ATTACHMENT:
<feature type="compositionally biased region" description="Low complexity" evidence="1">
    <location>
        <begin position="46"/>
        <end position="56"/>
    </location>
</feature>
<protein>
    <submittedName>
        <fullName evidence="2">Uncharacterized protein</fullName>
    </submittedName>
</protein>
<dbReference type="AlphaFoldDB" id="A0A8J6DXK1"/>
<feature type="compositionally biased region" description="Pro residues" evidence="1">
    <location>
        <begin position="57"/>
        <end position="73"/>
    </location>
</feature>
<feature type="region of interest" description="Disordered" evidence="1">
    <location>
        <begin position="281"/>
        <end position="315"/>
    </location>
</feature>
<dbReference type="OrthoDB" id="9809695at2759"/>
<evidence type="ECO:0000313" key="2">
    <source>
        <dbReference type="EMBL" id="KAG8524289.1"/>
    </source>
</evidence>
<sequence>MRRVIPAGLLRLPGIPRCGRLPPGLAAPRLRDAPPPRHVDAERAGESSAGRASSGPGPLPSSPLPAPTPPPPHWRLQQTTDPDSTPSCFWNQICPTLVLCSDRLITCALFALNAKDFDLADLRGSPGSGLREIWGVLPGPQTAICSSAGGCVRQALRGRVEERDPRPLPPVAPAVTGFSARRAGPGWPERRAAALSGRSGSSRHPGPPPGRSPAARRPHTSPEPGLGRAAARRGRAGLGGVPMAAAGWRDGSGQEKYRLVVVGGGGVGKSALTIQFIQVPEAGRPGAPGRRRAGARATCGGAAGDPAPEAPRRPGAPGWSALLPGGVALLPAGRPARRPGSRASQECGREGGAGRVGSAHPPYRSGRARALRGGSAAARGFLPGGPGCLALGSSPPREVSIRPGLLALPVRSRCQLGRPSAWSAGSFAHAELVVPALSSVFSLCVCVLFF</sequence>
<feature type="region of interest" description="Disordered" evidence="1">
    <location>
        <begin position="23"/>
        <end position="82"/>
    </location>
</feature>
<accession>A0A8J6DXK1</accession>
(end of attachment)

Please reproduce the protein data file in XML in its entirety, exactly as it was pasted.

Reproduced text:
<feature type="compositionally biased region" description="Low complexity" evidence="1">
    <location>
        <begin position="46"/>
        <end position="56"/>
    </location>
</feature>
<protein>
    <submittedName>
        <fullName evidence="2">Uncharacterized protein</fullName>
    </submittedName>
</protein>
<dbReference type="AlphaFoldDB" id="A0A8J6DXK1"/>
<feature type="compositionally biased region" description="Pro residues" evidence="1">
    <location>
        <begin position="57"/>
        <end position="73"/>
    </location>
</feature>
<feature type="region of interest" description="Disordered" evidence="1">
    <location>
        <begin position="281"/>
        <end position="315"/>
    </location>
</feature>
<dbReference type="OrthoDB" id="9809695at2759"/>
<evidence type="ECO:0000313" key="2">
    <source>
        <dbReference type="EMBL" id="KAG8524289.1"/>
    </source>
</evidence>
<sequence>MRRVIPAGLLRLPGIPRCGRLPPGLAAPRLRDAPPPRHVDAERAGESSAGRASSGPGPLPSSPLPAPTPPPPHWRLQQTTDPDSTPSCFWNQICPTLVLCSDRLITCALFALNAKDFDLADLRGSPGSGLREIWGVLPGPQTAICSSAGGCVRQALRGRVEERDPRPLPPVAPAVTGFSARRAGPGWPERRAAALSGRSGSSRHPGPPPGRSPAARRPHTSPEPGLGRAAARRGRAGLGGVPMAAAGWRDGSGQEKYRLVVVGGGGVGKSALTIQFIQVPEAGRPGAPGRRRAGARATCGGAAGDPAPEAPRRPGAPGWSALLPGGVALLPAGRPARRPGSRASQECGREGGAGRVGSAHPPYRSGRARALRGGSAAARGFLPGGPGCLALGSSPPREVSIRPGLLALPVRSRCQLGRPSAWSAGSFAHAELVVPALSSVFSLCVCVLFF</sequence>
<feature type="region of interest" description="Disordered" evidence="1">
    <location>
        <begin position="23"/>
        <end position="82"/>
    </location>
</feature>
<accession>A0A8J6DXK1</accession>